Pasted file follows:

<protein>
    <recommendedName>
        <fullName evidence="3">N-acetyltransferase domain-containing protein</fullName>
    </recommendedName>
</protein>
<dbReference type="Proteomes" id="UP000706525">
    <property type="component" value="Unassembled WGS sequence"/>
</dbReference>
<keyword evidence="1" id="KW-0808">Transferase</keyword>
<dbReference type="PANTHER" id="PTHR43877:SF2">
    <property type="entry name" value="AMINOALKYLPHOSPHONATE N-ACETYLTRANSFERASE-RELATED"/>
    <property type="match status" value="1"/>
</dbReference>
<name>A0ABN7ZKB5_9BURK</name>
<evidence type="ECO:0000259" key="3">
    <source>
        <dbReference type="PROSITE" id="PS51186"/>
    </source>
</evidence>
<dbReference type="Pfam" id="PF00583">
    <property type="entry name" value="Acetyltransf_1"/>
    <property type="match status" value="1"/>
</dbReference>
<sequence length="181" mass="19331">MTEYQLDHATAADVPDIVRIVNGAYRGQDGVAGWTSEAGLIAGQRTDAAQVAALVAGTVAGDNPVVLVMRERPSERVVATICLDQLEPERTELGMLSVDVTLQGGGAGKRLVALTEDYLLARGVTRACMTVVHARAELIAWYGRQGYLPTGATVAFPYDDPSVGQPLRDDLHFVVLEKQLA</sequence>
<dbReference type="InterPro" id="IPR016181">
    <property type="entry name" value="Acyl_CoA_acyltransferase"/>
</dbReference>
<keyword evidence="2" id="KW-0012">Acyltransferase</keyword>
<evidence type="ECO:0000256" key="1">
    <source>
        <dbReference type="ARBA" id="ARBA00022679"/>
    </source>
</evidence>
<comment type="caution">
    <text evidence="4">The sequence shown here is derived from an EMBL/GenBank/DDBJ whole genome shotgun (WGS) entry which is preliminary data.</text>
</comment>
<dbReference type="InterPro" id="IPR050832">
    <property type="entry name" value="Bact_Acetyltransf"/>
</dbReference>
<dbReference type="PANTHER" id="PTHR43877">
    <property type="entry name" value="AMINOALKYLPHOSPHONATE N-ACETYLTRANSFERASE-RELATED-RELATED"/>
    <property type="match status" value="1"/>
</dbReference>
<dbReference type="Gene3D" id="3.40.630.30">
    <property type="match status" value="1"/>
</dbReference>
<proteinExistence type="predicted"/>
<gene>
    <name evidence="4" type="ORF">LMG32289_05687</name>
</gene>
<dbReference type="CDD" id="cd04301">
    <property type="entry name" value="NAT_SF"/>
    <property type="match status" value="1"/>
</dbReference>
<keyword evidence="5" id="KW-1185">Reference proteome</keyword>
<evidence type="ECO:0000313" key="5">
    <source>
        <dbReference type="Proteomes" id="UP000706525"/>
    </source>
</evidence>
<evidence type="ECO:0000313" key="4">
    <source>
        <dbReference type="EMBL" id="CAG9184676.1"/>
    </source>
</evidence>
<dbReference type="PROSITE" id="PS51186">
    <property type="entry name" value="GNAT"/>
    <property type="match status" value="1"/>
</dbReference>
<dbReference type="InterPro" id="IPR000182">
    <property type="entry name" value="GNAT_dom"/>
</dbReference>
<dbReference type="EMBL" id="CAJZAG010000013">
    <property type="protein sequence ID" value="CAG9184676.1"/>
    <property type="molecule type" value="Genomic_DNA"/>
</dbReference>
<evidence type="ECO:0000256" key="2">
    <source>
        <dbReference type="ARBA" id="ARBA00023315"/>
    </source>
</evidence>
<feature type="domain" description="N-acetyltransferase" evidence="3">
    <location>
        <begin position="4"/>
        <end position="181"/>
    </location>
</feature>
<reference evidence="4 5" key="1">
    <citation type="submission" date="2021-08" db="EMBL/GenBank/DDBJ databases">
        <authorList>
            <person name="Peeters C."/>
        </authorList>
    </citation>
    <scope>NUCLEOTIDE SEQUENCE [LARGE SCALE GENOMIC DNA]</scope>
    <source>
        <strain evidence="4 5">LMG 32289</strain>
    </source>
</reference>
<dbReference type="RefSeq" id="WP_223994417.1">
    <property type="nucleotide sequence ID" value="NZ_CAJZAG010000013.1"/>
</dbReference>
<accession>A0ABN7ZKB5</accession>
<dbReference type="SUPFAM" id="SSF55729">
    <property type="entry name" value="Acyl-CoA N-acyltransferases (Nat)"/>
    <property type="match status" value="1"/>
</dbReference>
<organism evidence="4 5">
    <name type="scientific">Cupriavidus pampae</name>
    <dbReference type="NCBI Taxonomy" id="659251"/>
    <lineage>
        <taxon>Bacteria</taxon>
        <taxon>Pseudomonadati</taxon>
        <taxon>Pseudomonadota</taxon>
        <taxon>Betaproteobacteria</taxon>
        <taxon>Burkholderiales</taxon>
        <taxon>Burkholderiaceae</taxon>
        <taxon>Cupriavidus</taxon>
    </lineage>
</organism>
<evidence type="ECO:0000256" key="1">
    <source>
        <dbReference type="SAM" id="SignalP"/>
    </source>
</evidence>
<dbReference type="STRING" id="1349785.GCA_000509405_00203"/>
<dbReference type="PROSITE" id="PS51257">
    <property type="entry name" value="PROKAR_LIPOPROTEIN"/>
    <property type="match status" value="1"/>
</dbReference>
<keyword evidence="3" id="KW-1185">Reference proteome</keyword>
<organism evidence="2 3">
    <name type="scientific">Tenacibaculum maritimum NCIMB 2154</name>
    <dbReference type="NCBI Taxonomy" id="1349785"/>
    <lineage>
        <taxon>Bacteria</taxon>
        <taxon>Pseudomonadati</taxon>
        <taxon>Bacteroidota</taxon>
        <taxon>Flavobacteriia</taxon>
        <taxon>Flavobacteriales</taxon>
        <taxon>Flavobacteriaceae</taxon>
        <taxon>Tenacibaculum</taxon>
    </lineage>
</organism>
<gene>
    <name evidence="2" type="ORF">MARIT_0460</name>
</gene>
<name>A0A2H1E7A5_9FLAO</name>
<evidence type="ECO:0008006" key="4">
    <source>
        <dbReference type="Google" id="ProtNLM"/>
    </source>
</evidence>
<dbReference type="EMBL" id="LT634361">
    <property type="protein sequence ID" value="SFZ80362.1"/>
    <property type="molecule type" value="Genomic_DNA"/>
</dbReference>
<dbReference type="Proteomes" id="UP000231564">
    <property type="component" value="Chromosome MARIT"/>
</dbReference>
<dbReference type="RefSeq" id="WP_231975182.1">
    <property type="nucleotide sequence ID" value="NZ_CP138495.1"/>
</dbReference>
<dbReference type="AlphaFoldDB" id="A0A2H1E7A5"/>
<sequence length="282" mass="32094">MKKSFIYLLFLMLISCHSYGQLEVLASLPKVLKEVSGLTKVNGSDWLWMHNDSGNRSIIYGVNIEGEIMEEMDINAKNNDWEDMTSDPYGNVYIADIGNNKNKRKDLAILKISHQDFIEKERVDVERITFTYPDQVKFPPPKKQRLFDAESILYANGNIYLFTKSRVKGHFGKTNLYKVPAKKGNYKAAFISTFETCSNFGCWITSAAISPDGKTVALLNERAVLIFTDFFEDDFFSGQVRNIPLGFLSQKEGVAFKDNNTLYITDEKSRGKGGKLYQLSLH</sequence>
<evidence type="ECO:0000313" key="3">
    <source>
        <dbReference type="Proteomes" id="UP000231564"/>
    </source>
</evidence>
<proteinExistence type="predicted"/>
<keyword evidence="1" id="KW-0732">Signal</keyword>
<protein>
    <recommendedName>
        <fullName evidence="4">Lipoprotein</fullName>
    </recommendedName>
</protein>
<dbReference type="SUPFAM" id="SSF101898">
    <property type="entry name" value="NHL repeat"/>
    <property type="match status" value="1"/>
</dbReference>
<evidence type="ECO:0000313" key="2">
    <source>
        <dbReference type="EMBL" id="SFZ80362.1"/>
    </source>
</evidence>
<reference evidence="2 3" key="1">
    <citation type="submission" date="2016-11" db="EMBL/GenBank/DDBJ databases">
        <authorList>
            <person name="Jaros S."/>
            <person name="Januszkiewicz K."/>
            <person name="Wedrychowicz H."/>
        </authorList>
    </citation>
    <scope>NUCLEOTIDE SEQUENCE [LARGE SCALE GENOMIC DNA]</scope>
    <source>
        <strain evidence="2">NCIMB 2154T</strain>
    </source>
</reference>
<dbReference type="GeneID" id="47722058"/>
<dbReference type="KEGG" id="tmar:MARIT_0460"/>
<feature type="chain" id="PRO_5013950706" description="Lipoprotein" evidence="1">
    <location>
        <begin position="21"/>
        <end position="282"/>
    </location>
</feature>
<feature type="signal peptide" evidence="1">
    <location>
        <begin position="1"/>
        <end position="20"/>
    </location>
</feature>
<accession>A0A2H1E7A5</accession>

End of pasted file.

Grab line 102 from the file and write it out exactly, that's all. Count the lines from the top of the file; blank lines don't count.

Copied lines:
<accession>A0ABN7ZKB5</accession>